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The Glory of Woman: Prescriptive Literature, 1750 - 1799
- Bradley, Martha. The British Housewife, or, The Cook, Housekeeper's and Gardiner's Companion. Blackawton, Devon: Prospect Books, 1996, [orig. 1756 or 1757].
These six volumes explain "what is necessary to be done in the Providing for, Conducting, and Managing a Family, throughout the Year."
- Fielding, Sarah. The Governess, or, The Little Female Academy. London: Printed for A. Millar, 1768.
Fielding’s novel, “calculated for the entertainment and instruction of young ladies in their education,” focuses on a widowed teacher as she develops a model school for girls.
- Fordyce, James. Sermons to Young Women: in two volumes. London: Printed for D. Payne, 1770
The author addresses female virtue, piety, and meekness, asserting that “men of sensibility desire, in every woman, soft features, and a flowing voice, a form not robust, and a demeanour delicate and gentle.”
- Gisborne, Thomas. An Enquiry into the Duties of the Female Sex. London: Printed for T. Cadell jun. and W. Davies, 1797.
Discusses women’s duties in society and in the family, such as “contributing daily and hourly to the comfort of husbands, of parents, of brothers and sisters, and of other relations, connections and friends.”
- Glasse, Hannah. The Servants Directory, Improved; or, house-keepers companion. Huntington, IN.: Huntington Laboratories, Inc., 1971, orig. 1762
Glasse explains the duties of servants, including “the chamber-maid, nursery-maid, house-maid, [laundry-maid, and], scullion, or under-cook.” Includes a “TABLE to cast up Expences or wages by the Day, Week, Month, and Year.”
- The Ladies’ Diary: or, the womens almanack [serial]. [London]: Printed by J. Wilde, 1751.
Library has: 1728-1730; 1732-1735; 1747; 1751; 1770; 1774; 1798-1812. An edition of one of the earliest serials for women, containing poetry and domestic advice, as well as mathematical questions and “enigmas” to solve.
- The Lady’s New and Elegant Pocket Magazine [serial]. London: Printed for the editor by Alex Hogg, 1795.
This serial features articles “on every curious, useful, and entertaining Subject,” including history, geography, music, cookery, and “The Married State.”
- Marriott, Thomas. Female Conduct: being an essay on the art of pleasing. London: Printed for W. Owen, 1759.
Marriott’s poem instructs women on proper marital conduct: “Ye Wives! ‘twill much conduce to nuptial Ease / Your Husband’s Friends to cultivate, and please; / Let a kind Welcome, in your Face, appear; / As if, by you, his Guests invited were…”.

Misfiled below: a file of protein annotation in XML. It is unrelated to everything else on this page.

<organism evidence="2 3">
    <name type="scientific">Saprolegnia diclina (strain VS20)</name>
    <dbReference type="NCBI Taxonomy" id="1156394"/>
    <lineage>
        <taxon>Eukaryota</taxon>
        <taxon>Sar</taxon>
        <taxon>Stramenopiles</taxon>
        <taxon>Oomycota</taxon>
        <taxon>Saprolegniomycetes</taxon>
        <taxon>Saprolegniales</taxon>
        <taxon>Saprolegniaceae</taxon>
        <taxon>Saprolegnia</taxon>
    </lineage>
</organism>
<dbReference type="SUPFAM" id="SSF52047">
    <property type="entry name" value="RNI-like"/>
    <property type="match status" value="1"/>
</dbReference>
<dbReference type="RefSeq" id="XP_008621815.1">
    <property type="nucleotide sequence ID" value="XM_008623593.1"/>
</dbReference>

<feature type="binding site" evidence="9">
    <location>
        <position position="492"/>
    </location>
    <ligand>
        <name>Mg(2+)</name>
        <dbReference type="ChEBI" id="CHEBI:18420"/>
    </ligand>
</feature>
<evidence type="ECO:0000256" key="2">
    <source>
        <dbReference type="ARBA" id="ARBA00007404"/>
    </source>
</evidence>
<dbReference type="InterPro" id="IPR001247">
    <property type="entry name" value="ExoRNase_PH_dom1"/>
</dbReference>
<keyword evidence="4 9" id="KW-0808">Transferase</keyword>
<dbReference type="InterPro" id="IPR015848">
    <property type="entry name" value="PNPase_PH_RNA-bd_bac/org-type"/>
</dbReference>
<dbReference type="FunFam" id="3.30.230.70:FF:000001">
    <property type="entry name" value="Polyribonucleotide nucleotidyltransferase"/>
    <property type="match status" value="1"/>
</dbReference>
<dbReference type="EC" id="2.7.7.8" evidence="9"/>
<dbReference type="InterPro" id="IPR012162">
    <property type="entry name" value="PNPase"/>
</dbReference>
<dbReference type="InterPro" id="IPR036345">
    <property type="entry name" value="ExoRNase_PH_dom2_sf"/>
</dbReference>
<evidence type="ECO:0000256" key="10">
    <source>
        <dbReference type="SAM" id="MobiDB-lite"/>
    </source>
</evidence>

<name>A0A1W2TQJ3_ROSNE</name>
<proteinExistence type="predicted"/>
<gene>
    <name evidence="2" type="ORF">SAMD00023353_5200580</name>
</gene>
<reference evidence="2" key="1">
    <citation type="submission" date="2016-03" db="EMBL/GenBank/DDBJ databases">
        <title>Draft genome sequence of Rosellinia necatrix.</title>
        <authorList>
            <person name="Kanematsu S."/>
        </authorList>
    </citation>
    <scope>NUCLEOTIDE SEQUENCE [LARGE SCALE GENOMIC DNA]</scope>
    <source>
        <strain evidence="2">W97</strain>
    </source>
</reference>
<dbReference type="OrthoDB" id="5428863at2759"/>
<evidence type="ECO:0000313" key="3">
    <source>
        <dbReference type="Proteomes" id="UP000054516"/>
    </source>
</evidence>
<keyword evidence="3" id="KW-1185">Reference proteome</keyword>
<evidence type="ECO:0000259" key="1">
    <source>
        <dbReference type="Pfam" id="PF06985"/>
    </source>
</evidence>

- Moir, John. Female Tuition, or, An Address to Mothers, On the Education of Daughters. London: Printed for messrs. Murray and Highley, [between 1797 and 1799].
Moir addresses maternal authority, virtue, honor, and appropriate amusements for girls: “Family affairs are by far the most proper objects to engross their minds, or occupy their talents. This is their natural province.”
- Moxon, Elizabeth. English Housewifry: Exemplified in Above Four Hundred and Fifty Receipts... Leeds: Printed by J. Lister, [175-?].
"A Book necessary for Mistresses of Families, higher and lower Women Servants, and confined to Things USEFUL, SUBSTANTIAL, and SPLENDID, and calculated for the Preservation of Health, and upon the Measures of FRUGALITY, being the Result of thirty Years Practice and Experience."
- Peckham, Ann. The Complete English Cook, or, Prudent Housewife. Leeds: Printed by G. Wright, 1767.
This cookery book pays particular attention to “elegance and economy, and most especially to what is nourishing and wholesome, both in the choice and in the preparation of such provisions as the different seasons of the year afford.”
- Wilkes, Wetenhall. A Letter of Genteel and Moral Advice to a Young Lady. London: C. Hitch and L. Hawes, 1753.
Wilkes presents “A system of RULES and INFORMATIONS…to qualify the FAIR SEX to be useful, and happy in every Scene of Life.” Topics include the use of time and money, education, Christian conduct, and the duties of a wife.
- Wollstonecraft, Mary. Thoughts on the Education of Daughters, with Reflections on Female Conduct in the More Important Duties of Life. London: J. Johnson, 1787.
“No employment of the mind is a sufficient excuse for neglecting domestic duties, and I cannot conceive that they are incompatible. A woman may fit herself to be the companion and friend of a man of sense, and yet know how to take care of his family.”
- The Young Woman's Monitor. London: Printed for F. and C. Rivington, 1799.
This booklet emphasizes "the great happiness of early piety, and the dreadful consequences of forsaking the path of virtue." With advice on religious deportment, avoiding sin, appropriate dress, and Christian marriage.
The Ladies’ Diary: or, the womens almanack
The Young Woman's Monitor